The higher the total price, regardless of how much cash is on the balance sheet, the more difficult it is to get the valuation approved. This difficulty creates a suppressive effect on the total valuation (i.e. the value of the business + the cash).

Most buyers have too much cash

It’s a fascinating and difficult-to-appreciate psychological fact that most buyers have so much cash that it’s a problem. For them, having cash come along with an acquisition really isn’t any advantage. Cash is the least of their concerns.

Working capital efficiency

Perhaps the most logical reason that nobody can get full price for excess cash is that buyers will assume that the previous shareholders left that cash in the company because it’s required to operate the business. What this means is that the buyers will discount the value of the cash because they consider it necessary to generate profit. In their minds they’re paying for the stream of future profits, and they don’t really spend a lot of time thinking about what assets are required to generate those returns.

The more working capital that’s required, the more they’re going to reduce the value of the business. In other words, the most valuable company is one that can generate a given profitability on the smallest amount of working capital. In other words, that company is a more efficient generator of profits – and is therefore more valuable.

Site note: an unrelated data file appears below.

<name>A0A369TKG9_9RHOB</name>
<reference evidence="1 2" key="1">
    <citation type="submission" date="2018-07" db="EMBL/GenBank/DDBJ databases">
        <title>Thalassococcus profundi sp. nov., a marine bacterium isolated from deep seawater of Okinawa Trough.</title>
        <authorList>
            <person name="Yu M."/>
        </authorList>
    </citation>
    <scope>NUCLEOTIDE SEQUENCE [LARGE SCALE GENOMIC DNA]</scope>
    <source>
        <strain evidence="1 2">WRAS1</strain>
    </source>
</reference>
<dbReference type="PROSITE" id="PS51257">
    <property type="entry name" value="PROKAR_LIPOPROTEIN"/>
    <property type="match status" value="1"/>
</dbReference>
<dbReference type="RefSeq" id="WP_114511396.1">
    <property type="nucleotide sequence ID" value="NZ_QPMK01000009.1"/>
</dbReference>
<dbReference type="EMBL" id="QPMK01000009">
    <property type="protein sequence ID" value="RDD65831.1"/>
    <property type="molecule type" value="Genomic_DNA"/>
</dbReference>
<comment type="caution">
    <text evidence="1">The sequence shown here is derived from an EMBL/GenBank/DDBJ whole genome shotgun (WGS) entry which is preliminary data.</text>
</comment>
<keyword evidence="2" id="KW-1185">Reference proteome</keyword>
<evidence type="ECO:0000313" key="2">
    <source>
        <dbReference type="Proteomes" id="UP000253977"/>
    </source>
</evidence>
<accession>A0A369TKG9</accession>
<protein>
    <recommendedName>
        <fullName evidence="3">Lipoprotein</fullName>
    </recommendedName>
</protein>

Closing working capital

An experienced M&A Advisor will always negotiate the amount of working capital at closing. This is one of several dozen tactics to maximize the value received by the sellers. It can also be a powerful tool in increasing the probability of closing.

The optimum amount of working capital at closing is usually zero, or perhaps a modest amount such as $250,000 or $500,000.

The idea situation when the transaction closes is not to have any significant amount of working capital above that specified at closing. The reason is that if the company has excess working capital, it will require another cheque to be issued by the buyer several months after closing. This is always problematic because in the post-closing transition it will take the buyers a number of months to stabilize their accounting systems.

Every time we’ve had to help buyers and sellers through a post-closing working capital adjustment it’s been arduous. The need to re-engage also occurs at a time when the buyer and seller are both looking forward to not working on the transaction, but instead working on the newly acquired business or their recently expanded investment portfolio.


Nobody can say how much any of these factors affects any individual’s perception of value. But there’s no question in my mind that, taken together, the important conclusion to be drawn is that the value of excess cash in a company is worth more to the seller than to the buyer.

For these reasons, it’s usually worth the time at the early stages of the exit process to investigate the options for stripping out the cash and possibly even putting in place enough debt to provide the optimum amount of working capital.